The plans will see employers encouraged to promote smoke-free environments and support staff to quit smoking.
Local NHS trusts will be smoke-free while encouraging smokers using, visiting or working in the NHS to quit.
Local organisations working across the community will be supported to promote smoke-free environments including homes, cars, play parks and school gates.
An Oxfordshire County Council spokeswoman said: "Oxfordshire has set itself an ambitious aim to be smoke-free by 2025. Creating healthy, smoke-free environments - including considering proposals for hospitality outdoor seating to be 100% smoke-free - is just one small part of a wider range of county-wide plans.
"At present there are no timeframes for smoke-free pavement licensing proposals and nothing has yet been agreed. Any decision on this would be ultimately the responsibility of our individual district councils in Oxfordshire.
"Our tobacco control strategy further outlines our smoke-free 2025 plans, which includes creating healthy and family-friendly smoke-free spaces, helping people stop smoking in the first place, and supporting those who wish to quit."
The Oxfordshire Tobacco Control Strategy aims to reduce the overall prevalence of smoking in Oxfordshire to below 5% by 2025.
The plans will see the council collaborate with other local authorities and the NHS to sign the Local Government Tobacco declaration and the NHS Smokefree Pledge as a commitment to the reduction in the use of tobacco.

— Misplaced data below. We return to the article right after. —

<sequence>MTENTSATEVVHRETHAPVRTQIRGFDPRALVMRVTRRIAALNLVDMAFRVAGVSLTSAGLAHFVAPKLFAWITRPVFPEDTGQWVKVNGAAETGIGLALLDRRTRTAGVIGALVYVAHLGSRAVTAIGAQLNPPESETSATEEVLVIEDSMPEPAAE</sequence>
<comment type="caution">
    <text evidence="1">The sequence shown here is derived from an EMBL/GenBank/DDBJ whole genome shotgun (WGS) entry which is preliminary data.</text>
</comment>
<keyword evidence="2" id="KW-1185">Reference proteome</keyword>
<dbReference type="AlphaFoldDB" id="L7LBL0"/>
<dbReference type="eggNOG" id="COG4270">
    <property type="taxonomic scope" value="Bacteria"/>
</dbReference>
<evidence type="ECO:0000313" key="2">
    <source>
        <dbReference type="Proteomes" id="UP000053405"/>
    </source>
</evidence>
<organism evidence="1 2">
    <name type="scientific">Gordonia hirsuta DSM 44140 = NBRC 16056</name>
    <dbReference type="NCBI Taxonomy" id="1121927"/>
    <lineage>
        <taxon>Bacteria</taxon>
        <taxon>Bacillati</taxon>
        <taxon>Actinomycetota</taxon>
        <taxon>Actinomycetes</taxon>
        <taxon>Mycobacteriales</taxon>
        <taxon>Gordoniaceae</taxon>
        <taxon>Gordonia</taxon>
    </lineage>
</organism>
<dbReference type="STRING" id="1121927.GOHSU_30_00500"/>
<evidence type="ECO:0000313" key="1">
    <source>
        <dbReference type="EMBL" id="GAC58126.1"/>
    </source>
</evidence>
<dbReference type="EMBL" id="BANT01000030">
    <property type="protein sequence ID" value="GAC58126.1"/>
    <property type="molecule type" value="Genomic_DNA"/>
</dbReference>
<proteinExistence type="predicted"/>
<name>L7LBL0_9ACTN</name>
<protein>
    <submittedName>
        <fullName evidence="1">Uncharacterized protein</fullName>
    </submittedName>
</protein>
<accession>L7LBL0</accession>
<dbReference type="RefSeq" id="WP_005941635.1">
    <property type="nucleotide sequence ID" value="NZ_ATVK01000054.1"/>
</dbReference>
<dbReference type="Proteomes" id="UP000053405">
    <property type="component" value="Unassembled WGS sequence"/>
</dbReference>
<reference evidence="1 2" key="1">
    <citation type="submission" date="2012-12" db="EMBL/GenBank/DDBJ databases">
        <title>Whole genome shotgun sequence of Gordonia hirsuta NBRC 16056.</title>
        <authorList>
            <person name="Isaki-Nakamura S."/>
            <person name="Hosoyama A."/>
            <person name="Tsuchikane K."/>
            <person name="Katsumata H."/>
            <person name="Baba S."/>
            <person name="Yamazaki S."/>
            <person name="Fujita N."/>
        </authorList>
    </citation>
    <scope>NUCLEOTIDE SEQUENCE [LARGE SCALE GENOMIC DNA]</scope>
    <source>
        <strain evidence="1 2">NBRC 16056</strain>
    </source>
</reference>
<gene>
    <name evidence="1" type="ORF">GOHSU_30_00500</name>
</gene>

In addition, the proposal will also see the local authority tackle the supply and demand of illicit tobacco, raise public awareness, support regional programmes to reduce illegal tobacco and take action to reduce the sale of tobacco-related products and electronic cigarettes to those who are underage.
A report by Dr Adam Briggs, the public health official leading the strategy, found smoking was the leading cause of preventable deaths in Oxfordshire, costing £120 million to the public purse each year.
While 12% of Oxfordshire's population currently smoke, people earning lower incomes, those with mental illnesses, the homeless and travellers, all have a higher rate of smoking.
Smoke-free is officially recognised by the Government when 5% of the population or less are smokers.
Last year, data from the charity Action on Smoking and Health (ASH), found 2,132 people died from smoking-related causes in Oxfordshire between 2012 and 2017.
ASH also said 23 tonnes of waste, or enough to fill 421 wheelie bins, is gathered in the form of cigarette butts in Oxfordshire each year.
It was also estimated that smoking-related house fires cost the Oxfordshire economy £2.7 million.
However, campaigners have criticised the plans.
Simon Clark, director of the smokers' lobby group Forest, said: "It's no business of local councils if adults choose to smoke, and if they smoke outside during working hours that's a matter for them and their employer not the council.
"Nor should it be the role of councillors to force smokers to quit by extending the indoor smoking ban to any outdoor area where there is no risk to non-smokers."
He added: "The public will want local authorities to help local businesses bounce back from the impact of the pandemic. They will also be expected to focus on issues like employment and housing.
"Reducing smoking rates to meet some idealistic target is not a priority for most people and council policy should reflect that."
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